Roe had been acting as Servicing Agent for Rockford Life for a number of years with respect to a number of loans pursuant to a written servicing and purchasing agreement executed in September, 1958. Each month Roe collected the mortgage installment from the mortgagor, deducted its service fee and remitted a net sum to Rockford Life to be applied to principal and interest on the particular mortgage. Of some forty loans serviced by Roe for Rockford Life, ten of them (including one from Sterling Federal), were prepaid by paying the balance due to Roe, the appropriate documents being thereafter received by the payor.
After the mortgage had been assigned and recorded, it, together with the note, was at all times in the possession of Rockford Life at its office in Rockford and not in the possession of Roe. At the time of the assignment the mortgagors received a payment book which directed that all payments should be made at the office of Roe, indicating the address.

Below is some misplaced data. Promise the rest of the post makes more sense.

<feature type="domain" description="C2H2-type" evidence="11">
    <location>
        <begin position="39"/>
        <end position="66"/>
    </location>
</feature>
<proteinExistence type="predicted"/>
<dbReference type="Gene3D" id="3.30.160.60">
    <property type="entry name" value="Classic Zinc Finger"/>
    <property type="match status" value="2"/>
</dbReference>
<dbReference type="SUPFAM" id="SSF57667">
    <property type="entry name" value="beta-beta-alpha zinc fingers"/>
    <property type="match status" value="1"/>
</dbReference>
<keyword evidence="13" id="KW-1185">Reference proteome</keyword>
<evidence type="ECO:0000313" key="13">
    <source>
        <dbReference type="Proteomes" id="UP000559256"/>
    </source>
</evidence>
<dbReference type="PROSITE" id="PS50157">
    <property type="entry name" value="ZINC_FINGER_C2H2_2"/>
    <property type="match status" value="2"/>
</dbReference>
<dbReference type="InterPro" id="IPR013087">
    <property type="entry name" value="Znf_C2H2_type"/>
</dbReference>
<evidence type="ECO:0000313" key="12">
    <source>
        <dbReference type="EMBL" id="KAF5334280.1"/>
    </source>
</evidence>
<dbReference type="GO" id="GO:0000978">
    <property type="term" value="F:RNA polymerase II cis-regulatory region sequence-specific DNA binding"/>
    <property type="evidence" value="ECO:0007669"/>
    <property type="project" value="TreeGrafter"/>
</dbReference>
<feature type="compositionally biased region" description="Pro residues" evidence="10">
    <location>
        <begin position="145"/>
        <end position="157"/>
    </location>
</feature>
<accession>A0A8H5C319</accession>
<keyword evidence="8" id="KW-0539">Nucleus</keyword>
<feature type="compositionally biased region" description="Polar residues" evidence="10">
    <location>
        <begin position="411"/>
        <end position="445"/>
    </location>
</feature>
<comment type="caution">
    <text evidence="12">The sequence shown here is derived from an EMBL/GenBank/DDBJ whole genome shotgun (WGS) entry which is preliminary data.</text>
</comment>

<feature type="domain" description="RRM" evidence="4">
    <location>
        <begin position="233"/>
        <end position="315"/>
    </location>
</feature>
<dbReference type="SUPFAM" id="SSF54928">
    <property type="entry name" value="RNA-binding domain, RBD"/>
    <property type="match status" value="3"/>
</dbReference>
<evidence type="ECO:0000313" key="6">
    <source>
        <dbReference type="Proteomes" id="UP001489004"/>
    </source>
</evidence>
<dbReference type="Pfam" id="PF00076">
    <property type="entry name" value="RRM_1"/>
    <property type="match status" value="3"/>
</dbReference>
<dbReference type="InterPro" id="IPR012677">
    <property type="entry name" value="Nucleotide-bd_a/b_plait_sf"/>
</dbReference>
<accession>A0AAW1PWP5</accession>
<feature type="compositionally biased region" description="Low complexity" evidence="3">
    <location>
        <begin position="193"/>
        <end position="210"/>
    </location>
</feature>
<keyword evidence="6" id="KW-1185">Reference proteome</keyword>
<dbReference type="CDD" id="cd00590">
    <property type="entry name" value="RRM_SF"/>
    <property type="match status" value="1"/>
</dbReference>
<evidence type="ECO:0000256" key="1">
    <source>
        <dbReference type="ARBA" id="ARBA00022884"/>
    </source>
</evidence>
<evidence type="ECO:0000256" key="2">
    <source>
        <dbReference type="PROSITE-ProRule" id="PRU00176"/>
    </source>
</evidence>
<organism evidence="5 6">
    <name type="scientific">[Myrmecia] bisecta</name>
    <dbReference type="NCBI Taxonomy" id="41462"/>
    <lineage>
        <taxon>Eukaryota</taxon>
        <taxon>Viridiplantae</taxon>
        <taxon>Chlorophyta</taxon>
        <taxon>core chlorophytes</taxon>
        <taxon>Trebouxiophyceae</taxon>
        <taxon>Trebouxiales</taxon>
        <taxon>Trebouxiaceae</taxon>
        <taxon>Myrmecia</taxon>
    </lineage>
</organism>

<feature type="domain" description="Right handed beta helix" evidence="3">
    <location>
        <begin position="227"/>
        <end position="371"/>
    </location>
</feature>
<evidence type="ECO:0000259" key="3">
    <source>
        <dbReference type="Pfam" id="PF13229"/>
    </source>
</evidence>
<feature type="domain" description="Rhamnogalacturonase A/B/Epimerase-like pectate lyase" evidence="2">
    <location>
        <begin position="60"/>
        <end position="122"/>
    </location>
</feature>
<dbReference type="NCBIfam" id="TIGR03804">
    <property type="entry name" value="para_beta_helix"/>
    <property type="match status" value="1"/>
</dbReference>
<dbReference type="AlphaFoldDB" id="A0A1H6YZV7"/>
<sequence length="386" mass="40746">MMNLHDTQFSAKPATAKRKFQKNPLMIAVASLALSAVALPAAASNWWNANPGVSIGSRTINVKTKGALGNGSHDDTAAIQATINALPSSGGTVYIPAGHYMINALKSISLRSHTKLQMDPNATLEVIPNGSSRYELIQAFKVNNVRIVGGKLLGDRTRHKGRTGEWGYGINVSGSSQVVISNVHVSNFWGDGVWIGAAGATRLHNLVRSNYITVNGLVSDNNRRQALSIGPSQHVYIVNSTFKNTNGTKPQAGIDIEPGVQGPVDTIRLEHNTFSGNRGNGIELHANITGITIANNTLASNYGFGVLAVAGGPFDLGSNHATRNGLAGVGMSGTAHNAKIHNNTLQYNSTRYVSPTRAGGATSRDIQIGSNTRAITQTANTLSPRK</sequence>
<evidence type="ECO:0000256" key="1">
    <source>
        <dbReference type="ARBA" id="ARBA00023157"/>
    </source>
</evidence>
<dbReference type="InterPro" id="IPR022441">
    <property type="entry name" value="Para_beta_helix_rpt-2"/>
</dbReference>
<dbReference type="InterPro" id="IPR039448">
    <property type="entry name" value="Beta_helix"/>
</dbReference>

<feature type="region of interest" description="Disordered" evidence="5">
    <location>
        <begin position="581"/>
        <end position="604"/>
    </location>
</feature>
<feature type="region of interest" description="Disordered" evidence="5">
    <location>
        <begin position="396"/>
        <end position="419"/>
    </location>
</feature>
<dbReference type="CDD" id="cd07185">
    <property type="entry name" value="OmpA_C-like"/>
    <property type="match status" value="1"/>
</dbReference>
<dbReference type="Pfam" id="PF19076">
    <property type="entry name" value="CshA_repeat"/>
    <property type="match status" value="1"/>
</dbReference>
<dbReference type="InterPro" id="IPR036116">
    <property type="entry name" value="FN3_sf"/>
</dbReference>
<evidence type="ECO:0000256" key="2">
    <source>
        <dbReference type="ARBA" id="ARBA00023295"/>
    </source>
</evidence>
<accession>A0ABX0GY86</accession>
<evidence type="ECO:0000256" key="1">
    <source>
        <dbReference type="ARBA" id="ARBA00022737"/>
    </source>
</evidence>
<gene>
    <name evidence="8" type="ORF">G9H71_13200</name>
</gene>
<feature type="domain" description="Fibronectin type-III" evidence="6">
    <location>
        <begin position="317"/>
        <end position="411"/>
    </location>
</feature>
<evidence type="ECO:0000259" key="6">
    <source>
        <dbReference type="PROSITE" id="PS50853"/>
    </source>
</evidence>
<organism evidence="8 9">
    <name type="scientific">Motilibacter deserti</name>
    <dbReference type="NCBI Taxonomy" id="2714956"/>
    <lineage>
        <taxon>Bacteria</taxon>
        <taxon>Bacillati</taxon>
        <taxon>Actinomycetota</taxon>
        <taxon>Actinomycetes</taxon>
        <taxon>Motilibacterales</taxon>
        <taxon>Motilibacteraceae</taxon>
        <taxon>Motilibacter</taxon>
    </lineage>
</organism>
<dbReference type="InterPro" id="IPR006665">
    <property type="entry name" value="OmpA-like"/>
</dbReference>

The trial court held the note secured by the mortgage had been paid in full. Consequently, Rockford Life was not entitled to foreclose its mortgage and the defendants were entitled to a release of the mortgage.
The principal issue raised on this appeal is whether or not payment of the balance to Roe was payment to Rockford Life. Under the general rules of agency, if Roe had either actual or apparent authority to receive the payment, then payment to him had the same legal effect as payment to Rockford Life, its principal. Absent such authority, Roe did not receive the payment as agent and hence, its principal would not be bound.
Notwithstanding plaintiff's argument to the contrary, we believe the trial court properly determined that payment had been made to an authorized agent of the plaintiff. We believe there is ample evidence supporting the conclusion that Roe had actual or express authority to receive prepayments of the entire balance of the loan.